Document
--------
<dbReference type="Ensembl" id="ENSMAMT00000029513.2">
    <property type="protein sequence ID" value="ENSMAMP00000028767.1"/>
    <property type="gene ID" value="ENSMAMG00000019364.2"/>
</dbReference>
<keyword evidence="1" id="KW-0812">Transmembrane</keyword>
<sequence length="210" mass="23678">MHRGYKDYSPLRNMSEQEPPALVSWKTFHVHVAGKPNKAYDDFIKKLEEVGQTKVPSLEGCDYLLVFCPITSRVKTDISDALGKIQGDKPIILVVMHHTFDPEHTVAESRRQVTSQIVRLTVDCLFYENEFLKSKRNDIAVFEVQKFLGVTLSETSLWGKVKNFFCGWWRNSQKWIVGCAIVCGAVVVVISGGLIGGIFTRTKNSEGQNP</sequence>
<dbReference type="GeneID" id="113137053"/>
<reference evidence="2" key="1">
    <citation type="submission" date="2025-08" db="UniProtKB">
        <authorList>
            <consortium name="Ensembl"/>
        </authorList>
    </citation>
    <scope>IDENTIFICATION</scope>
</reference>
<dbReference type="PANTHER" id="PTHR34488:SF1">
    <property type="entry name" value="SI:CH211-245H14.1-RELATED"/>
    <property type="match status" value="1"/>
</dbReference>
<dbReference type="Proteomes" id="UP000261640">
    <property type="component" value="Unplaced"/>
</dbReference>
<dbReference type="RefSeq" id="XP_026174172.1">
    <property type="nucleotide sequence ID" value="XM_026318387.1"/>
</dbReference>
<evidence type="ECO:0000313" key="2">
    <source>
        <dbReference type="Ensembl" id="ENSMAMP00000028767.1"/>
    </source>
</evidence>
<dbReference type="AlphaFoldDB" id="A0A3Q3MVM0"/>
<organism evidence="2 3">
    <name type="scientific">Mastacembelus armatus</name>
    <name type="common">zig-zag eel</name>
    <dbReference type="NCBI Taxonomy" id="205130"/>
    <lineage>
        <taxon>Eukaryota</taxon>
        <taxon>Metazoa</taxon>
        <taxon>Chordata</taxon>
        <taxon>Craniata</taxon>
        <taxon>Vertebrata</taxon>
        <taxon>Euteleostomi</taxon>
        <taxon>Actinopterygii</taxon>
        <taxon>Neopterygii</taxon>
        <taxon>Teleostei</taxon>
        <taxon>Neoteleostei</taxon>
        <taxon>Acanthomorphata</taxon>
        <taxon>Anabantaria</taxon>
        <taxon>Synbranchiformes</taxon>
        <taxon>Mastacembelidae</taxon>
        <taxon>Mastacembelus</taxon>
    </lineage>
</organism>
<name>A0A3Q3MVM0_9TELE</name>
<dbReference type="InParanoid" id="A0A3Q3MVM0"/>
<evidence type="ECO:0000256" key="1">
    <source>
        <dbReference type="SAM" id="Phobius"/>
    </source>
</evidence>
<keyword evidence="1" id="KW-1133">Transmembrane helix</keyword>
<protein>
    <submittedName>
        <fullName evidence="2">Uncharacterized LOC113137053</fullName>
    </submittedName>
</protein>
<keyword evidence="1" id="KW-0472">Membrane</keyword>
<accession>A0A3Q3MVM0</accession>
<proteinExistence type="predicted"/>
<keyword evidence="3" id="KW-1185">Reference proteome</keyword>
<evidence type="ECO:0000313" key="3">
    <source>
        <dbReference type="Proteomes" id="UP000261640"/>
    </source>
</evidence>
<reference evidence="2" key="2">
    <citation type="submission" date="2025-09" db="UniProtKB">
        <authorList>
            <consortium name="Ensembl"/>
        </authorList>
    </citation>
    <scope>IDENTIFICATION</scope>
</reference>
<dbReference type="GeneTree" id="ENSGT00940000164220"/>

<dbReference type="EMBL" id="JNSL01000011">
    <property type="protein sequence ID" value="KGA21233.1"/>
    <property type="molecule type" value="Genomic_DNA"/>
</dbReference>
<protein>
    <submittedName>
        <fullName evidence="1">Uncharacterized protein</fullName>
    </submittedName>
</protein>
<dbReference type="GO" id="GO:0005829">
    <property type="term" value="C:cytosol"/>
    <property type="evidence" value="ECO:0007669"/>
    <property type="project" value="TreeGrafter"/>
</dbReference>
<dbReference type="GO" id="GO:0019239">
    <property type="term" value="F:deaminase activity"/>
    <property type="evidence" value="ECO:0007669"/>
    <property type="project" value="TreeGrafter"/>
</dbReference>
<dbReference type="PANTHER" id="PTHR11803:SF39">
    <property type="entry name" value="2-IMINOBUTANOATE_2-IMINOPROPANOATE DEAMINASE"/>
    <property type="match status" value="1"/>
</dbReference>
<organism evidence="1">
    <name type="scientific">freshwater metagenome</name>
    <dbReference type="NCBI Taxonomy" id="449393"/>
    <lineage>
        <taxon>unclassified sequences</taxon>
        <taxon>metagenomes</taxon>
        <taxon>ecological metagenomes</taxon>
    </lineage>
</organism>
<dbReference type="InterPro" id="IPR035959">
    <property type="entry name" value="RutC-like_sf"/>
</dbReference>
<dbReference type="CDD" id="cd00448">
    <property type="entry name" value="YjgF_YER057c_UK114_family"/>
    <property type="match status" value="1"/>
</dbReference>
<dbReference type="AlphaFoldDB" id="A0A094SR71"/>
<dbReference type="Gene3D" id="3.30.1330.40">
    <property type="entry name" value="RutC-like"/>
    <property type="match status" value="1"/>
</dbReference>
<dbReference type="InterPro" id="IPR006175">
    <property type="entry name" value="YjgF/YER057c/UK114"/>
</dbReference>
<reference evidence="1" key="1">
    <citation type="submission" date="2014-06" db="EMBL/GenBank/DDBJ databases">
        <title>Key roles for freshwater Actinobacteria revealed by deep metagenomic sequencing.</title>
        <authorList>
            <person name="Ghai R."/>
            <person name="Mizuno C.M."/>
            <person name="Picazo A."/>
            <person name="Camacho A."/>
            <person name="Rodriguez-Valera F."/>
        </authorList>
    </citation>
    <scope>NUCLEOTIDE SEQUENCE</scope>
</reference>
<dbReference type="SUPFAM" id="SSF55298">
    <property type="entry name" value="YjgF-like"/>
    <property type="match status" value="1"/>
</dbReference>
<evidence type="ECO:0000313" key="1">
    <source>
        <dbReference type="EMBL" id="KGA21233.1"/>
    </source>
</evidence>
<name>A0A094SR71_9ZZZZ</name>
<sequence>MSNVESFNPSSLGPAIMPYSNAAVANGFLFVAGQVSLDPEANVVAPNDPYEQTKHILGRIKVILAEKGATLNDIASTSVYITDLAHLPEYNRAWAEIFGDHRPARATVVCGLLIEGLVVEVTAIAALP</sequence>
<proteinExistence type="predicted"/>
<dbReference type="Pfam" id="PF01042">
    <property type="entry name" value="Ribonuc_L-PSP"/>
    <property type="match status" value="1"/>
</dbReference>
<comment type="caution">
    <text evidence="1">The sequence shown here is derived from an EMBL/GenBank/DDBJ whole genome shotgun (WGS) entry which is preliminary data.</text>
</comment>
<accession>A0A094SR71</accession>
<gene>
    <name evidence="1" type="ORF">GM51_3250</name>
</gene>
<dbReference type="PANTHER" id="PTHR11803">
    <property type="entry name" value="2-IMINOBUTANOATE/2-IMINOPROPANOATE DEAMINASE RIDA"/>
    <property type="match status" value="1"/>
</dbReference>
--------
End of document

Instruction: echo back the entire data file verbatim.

<dbReference type="Ensembl" id="ENSMAMT00000029513.2">
    <property type="protein sequence ID" value="ENSMAMP00000028767.1"/>
    <property type="gene ID" value="ENSMAMG00000019364.2"/>
</dbReference>
<keyword evidence="1" id="KW-0812">Transmembrane</keyword>
<sequence length="210" mass="23678">MHRGYKDYSPLRNMSEQEPPALVSWKTFHVHVAGKPNKAYDDFIKKLEEVGQTKVPSLEGCDYLLVFCPITSRVKTDISDALGKIQGDKPIILVVMHHTFDPEHTVAESRRQVTSQIVRLTVDCLFYENEFLKSKRNDIAVFEVQKFLGVTLSETSLWGKVKNFFCGWWRNSQKWIVGCAIVCGAVVVVISGGLIGGIFTRTKNSEGQNP</sequence>
<dbReference type="GeneID" id="113137053"/>
<reference evidence="2" key="1">
    <citation type="submission" date="2025-08" db="UniProtKB">
        <authorList>
            <consortium name="Ensembl"/>
        </authorList>
    </citation>
    <scope>IDENTIFICATION</scope>
</reference>
<dbReference type="PANTHER" id="PTHR34488:SF1">
    <property type="entry name" value="SI:CH211-245H14.1-RELATED"/>
    <property type="match status" value="1"/>
</dbReference>
<dbReference type="Proteomes" id="UP000261640">
    <property type="component" value="Unplaced"/>
</dbReference>
<dbReference type="RefSeq" id="XP_026174172.1">
    <property type="nucleotide sequence ID" value="XM_026318387.1"/>
</dbReference>
<evidence type="ECO:0000313" key="2">
    <source>
        <dbReference type="Ensembl" id="ENSMAMP00000028767.1"/>
    </source>
</evidence>
<dbReference type="AlphaFoldDB" id="A0A3Q3MVM0"/>
<organism evidence="2 3">
    <name type="scientific">Mastacembelus armatus</name>
    <name type="common">zig-zag eel</name>
    <dbReference type="NCBI Taxonomy" id="205130"/>
    <lineage>
        <taxon>Eukaryota</taxon>
        <taxon>Metazoa</taxon>
        <taxon>Chordata</taxon>
        <taxon>Craniata</taxon>
        <taxon>Vertebrata</taxon>
        <taxon>Euteleostomi</taxon>
        <taxon>Actinopterygii</taxon>
        <taxon>Neopterygii</taxon>
        <taxon>Teleostei</taxon>
        <taxon>Neoteleostei</taxon>
        <taxon>Acanthomorphata</taxon>
        <taxon>Anabantaria</taxon>
        <taxon>Synbranchiformes</taxon>
        <taxon>Mastacembelidae</taxon>
        <taxon>Mastacembelus</taxon>
    </lineage>
</organism>
<name>A0A3Q3MVM0_9TELE</name>
<dbReference type="InParanoid" id="A0A3Q3MVM0"/>
<evidence type="ECO:0000256" key="1">
    <source>
        <dbReference type="SAM" id="Phobius"/>
    </source>
</evidence>
<keyword evidence="1" id="KW-1133">Transmembrane helix</keyword>
<protein>
    <submittedName>
        <fullName evidence="2">Uncharacterized LOC113137053</fullName>
    </submittedName>
</protein>
<keyword evidence="1" id="KW-0472">Membrane</keyword>
<accession>A0A3Q3MVM0</accession>
<proteinExistence type="predicted"/>
<keyword evidence="3" id="KW-1185">Reference proteome</keyword>
<evidence type="ECO:0000313" key="3">
    <source>
        <dbReference type="Proteomes" id="UP000261640"/>
    </source>
</evidence>
<reference evidence="2" key="2">
    <citation type="submission" date="2025-09" db="UniProtKB">
        <authorList>
            <consortium name="Ensembl"/>
        </authorList>
    </citation>
    <scope>IDENTIFICATION</scope>
</reference>
<dbReference type="GeneTree" id="ENSGT00940000164220"/>

<dbReference type="EMBL" id="JNSL01000011">
    <property type="protein sequence ID" value="KGA21233.1"/>
    <property type="molecule type" value="Genomic_DNA"/>
</dbReference>
<protein>
    <submittedName>
        <fullName evidence="1">Uncharacterized protein</fullName>
    </submittedName>
</protein>
<dbReference type="GO" id="GO:0005829">
    <property type="term" value="C:cytosol"/>
    <property type="evidence" value="ECO:0007669"/>
    <property type="project" value="TreeGrafter"/>
</dbReference>
<dbReference type="GO" id="GO:0019239">
    <property type="term" value="F:deaminase activity"/>
    <property type="evidence" value="ECO:0007669"/>
    <property type="project" value="TreeGrafter"/>
</dbReference>
<dbReference type="PANTHER" id="PTHR11803:SF39">
    <property type="entry name" value="2-IMINOBUTANOATE_2-IMINOPROPANOATE DEAMINASE"/>
    <property type="match status" value="1"/>
</dbReference>
<organism evidence="1">
    <name type="scientific">freshwater metagenome</name>
    <dbReference type="NCBI Taxonomy" id="449393"/>
    <lineage>
        <taxon>unclassified sequences</taxon>
        <taxon>metagenomes</taxon>
        <taxon>ecological metagenomes</taxon>
    </lineage>
</organism>
<dbReference type="InterPro" id="IPR035959">
    <property type="entry name" value="RutC-like_sf"/>
</dbReference>
<dbReference type="CDD" id="cd00448">
    <property type="entry name" value="YjgF_YER057c_UK114_family"/>
    <property type="match status" value="1"/>
</dbReference>
<dbReference type="AlphaFoldDB" id="A0A094SR71"/>
<dbReference type="Gene3D" id="3.30.1330.40">
    <property type="entry name" value="RutC-like"/>
    <property type="match status" value="1"/>
</dbReference>
<dbReference type="InterPro" id="IPR006175">
    <property type="entry name" value="YjgF/YER057c/UK114"/>
</dbReference>
<reference evidence="1" key="1">
    <citation type="submission" date="2014-06" db="EMBL/GenBank/DDBJ databases">
        <title>Key roles for freshwater Actinobacteria revealed by deep metagenomic sequencing.</title>
        <authorList>
            <person name="Ghai R."/>
            <person name="Mizuno C.M."/>
            <person name="Picazo A."/>
            <person name="Camacho A."/>
            <person name="Rodriguez-Valera F."/>
        </authorList>
    </citation>
    <scope>NUCLEOTIDE SEQUENCE</scope>
</reference>
<dbReference type="SUPFAM" id="SSF55298">
    <property type="entry name" value="YjgF-like"/>
    <property type="match status" value="1"/>
</dbReference>
<evidence type="ECO:0000313" key="1">
    <source>
        <dbReference type="EMBL" id="KGA21233.1"/>
    </source>
</evidence>
<name>A0A094SR71_9ZZZZ</name>
<sequence>MSNVESFNPSSLGPAIMPYSNAAVANGFLFVAGQVSLDPEANVVAPNDPYEQTKHILGRIKVILAEKGATLNDIASTSVYITDLAHLPEYNRAWAEIFGDHRPARATVVCGLLIEGLVVEVTAIAALP</sequence>
<proteinExistence type="predicted"/>
<dbReference type="Pfam" id="PF01042">
    <property type="entry name" value="Ribonuc_L-PSP"/>
    <property type="match status" value="1"/>
</dbReference>
<comment type="caution">
    <text evidence="1">The sequence shown here is derived from an EMBL/GenBank/DDBJ whole genome shotgun (WGS) entry which is preliminary data.</text>
</comment>
<accession>A0A094SR71</accession>
<gene>
    <name evidence="1" type="ORF">GM51_3250</name>
</gene>
<dbReference type="PANTHER" id="PTHR11803">
    <property type="entry name" value="2-IMINOBUTANOATE/2-IMINOPROPANOATE DEAMINASE RIDA"/>
    <property type="match status" value="1"/>
</dbReference>